Sambuli encourages people to “call it out” the next time they see a lack of women represented– by asking about it during the Q&A of a conference, tweeting or approaching the organisers.

“It should be, and must become, absolutely uncomfortable to sit in any space where issues affecting one half of the Kenyan population do not have representation,” Sambuli says.

TAKE PLEDGE

The Say-No-To-Manels organisers also encourage men and organisations to take a pledge that they will not participate or host all-male panels at conferences, in the media and boardrooms and when possible, recommend women instead.

The Kenyan movement to better represent women on panels coincides with an international movement to do the same.

The hashtag #AllMalePanels highlights events around the world where women experts are not present and resulted in similar databases of women experts being created in various other countries.

Jacky Habib is a 2016-2017 Media Fellow of the Aga Khan Foundation Canada at the Nation Media Group, Nairobi.

Rwanda: Students Use Drama to Fight Teenage Pregnancy

By Francis Byaruhanga

As concerns of unwanted pregnancies among the school-going teens increase, students from GS Remera Protestant in Kigali have taken to using songs and drama to show the dangers of early pregnancy to their fellow students.

Speaking during one such event at the school campus last week, Christiane Umuhire, the director of family promotion and child protection at Ministry of Gender and Family Promotion, hailed the students’ efforts towards the fight to end the unwanted teen pregnancies.

“This performance showcased by the students is a reminder that the issue is alive and fresh, and calls for attention from the administration and other stakeholders,” she said, adding that packaging the messages in poetry and songs makes them easily understood by society.

For Mertilde Mukakabare, a member of Unity Club, communicating the evils of unwanted pregnancies through drama and poetry is an effective method because students communicate directly to their vulnerable colleagues.

She, however, advised that girls should be keen on the messages since they are the ones that are most affected by the pregnancies.

“Girls should say ‘No’ where necessary in order to avoid bad peer influence that could lead them into risky sexual behavior, drug abuse and other illegal activities,” Mukakabare advised.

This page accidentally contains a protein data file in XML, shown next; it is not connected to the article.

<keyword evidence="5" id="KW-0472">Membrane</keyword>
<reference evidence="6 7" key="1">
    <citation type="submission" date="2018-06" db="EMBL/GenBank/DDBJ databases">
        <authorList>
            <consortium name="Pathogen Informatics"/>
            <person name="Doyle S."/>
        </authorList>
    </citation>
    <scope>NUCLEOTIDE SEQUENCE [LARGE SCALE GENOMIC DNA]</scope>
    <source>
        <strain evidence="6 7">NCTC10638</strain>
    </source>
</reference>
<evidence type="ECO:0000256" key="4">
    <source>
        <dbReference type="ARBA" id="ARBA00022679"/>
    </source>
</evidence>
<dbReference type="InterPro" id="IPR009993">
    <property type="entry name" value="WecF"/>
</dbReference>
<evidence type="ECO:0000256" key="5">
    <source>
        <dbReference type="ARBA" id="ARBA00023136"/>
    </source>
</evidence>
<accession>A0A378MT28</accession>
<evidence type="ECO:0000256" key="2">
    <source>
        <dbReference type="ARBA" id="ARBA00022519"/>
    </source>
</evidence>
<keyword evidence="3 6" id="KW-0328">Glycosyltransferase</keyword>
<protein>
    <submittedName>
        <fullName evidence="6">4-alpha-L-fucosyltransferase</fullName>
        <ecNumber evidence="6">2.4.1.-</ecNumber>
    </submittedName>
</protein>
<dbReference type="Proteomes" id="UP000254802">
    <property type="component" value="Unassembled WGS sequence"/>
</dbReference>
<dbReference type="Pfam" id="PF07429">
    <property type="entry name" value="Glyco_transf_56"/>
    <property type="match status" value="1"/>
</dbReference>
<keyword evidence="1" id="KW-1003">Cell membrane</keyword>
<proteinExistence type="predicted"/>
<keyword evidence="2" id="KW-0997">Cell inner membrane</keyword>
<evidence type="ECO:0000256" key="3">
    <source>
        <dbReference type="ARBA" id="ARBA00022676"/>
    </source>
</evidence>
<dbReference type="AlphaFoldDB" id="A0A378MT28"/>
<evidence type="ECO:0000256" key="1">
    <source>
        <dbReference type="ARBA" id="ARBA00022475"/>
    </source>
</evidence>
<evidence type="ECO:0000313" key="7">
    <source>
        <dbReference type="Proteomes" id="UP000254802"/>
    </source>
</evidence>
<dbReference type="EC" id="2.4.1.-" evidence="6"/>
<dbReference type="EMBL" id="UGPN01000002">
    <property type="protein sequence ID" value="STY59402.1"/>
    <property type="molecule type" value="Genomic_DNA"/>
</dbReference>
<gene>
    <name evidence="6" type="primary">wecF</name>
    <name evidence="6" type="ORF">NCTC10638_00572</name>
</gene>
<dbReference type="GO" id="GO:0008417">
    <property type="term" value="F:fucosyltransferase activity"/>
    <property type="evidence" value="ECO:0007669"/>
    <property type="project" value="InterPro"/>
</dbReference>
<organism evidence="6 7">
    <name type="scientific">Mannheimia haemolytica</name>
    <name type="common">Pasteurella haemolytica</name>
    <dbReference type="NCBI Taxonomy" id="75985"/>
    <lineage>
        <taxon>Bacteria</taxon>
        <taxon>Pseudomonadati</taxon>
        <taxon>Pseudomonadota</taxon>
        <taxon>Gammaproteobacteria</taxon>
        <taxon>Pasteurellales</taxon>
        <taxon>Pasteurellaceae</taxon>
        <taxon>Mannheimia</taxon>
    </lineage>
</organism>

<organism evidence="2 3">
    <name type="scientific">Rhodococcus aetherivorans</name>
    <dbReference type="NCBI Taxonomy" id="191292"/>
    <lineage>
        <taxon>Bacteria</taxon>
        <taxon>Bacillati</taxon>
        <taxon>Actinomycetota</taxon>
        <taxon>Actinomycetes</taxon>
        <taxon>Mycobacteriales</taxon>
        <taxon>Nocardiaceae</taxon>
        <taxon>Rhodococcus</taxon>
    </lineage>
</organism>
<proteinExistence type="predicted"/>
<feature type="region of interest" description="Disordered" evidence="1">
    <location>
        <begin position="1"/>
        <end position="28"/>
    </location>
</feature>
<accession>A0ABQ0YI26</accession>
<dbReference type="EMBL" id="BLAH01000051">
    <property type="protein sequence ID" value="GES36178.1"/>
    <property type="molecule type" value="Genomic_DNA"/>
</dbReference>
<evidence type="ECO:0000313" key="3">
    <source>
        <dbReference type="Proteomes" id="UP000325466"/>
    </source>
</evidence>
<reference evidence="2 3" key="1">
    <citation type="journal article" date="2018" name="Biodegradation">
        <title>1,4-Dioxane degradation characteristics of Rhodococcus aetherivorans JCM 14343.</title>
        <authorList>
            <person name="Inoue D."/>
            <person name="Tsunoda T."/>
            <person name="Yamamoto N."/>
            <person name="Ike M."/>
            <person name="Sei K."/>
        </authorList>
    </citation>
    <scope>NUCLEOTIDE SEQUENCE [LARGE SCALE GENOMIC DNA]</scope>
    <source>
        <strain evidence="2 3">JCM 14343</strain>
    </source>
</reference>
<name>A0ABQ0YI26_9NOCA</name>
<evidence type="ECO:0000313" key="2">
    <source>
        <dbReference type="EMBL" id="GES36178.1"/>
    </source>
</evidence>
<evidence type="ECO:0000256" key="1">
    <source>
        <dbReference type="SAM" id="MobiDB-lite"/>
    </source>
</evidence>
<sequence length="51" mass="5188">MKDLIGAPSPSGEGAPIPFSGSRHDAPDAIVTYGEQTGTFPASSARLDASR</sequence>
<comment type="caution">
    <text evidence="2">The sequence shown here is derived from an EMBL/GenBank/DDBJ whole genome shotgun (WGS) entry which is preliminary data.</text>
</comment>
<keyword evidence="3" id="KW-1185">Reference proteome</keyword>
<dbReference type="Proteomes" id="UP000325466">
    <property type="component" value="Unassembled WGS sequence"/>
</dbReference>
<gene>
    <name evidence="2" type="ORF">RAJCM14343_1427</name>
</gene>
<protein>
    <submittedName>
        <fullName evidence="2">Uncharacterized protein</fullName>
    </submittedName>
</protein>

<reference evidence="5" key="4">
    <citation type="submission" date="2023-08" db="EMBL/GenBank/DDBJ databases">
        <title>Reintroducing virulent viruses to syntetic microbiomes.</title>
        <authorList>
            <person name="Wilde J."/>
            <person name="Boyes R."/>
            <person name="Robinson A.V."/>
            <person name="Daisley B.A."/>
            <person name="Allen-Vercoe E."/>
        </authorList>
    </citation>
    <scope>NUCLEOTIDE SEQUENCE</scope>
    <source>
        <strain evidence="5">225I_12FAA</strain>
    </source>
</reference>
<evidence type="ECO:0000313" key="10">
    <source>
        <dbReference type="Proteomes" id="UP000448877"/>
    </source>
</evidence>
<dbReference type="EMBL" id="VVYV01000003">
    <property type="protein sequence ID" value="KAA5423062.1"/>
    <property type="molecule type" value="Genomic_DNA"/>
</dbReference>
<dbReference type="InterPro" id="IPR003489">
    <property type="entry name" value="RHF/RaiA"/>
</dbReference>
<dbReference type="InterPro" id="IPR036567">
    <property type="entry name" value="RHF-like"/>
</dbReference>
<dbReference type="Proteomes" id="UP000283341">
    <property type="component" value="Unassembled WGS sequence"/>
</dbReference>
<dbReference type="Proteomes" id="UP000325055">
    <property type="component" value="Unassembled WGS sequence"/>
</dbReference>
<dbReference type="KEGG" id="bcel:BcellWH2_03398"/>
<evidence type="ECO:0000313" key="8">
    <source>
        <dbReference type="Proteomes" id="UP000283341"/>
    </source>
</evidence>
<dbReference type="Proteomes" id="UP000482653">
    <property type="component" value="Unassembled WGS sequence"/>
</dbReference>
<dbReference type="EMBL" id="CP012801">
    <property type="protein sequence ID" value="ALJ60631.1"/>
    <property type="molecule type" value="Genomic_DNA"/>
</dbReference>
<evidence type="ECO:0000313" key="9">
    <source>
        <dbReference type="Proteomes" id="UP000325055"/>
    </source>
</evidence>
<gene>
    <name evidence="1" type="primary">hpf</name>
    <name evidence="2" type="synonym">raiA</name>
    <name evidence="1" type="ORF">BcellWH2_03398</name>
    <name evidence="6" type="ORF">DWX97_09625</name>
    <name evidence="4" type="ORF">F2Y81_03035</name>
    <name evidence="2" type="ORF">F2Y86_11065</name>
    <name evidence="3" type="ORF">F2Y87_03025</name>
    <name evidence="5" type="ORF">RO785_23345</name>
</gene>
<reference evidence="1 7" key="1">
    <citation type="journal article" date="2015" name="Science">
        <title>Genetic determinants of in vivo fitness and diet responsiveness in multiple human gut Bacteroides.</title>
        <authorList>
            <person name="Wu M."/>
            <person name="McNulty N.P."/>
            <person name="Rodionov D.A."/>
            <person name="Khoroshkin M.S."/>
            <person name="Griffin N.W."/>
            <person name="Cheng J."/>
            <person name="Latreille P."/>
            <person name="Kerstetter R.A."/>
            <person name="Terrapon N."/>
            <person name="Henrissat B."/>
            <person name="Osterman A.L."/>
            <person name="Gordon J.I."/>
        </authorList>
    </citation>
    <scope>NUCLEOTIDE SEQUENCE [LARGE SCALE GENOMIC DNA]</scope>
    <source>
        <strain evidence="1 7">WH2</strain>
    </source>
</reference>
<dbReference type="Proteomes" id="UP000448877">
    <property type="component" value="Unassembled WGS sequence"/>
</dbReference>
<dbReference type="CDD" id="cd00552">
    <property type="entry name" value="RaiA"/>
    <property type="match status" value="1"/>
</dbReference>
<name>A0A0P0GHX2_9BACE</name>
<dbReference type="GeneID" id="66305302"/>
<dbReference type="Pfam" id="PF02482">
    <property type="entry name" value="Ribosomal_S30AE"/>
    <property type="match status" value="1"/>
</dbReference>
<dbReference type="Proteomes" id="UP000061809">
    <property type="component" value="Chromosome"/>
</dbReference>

She promised a helping hand and collaboration with schools and parents in the campaign against unwanted pregnancies and HIV/AIDS among teens.

“Ministry of Family and Gender Promotion is more worried about the lives of the teens and youth. That’s why we tour schools and sensitise students about the evils of the teenage pregnancies,” she said.

Edward Nkurikiye Umukiza, the head teacher of GS Remera Protestant, said they chose drama as a kind of mobilization to attract the attention of students.

Jean Darc Mukaniringiyimana, the head of the school’s parents association, urged parents and school authorities to work together in the campaign.

“Parents, guardians, tutors and teachers have to promote moral values at an early age,” he said.

Eric Mizero a P.5 student at GS Remera Protestant said the drama had awakened their minds about the consequences of unwanted pregnancies.

For Vestine Dushimimana, a student at the same school, such drama guides them on how to avoid temptations that could result into unwanted pregnancies.

“The messages in the play gave us the confidence to say ‘No’ when necessary,” she said.

The event also featured giving prizes in form of scholastic materials to students who participated in the different performances.

Featured Links

    Search Archive

    Search by Date
    Search by Category
    Search with Google
    Log in | Designed by Gabfire themes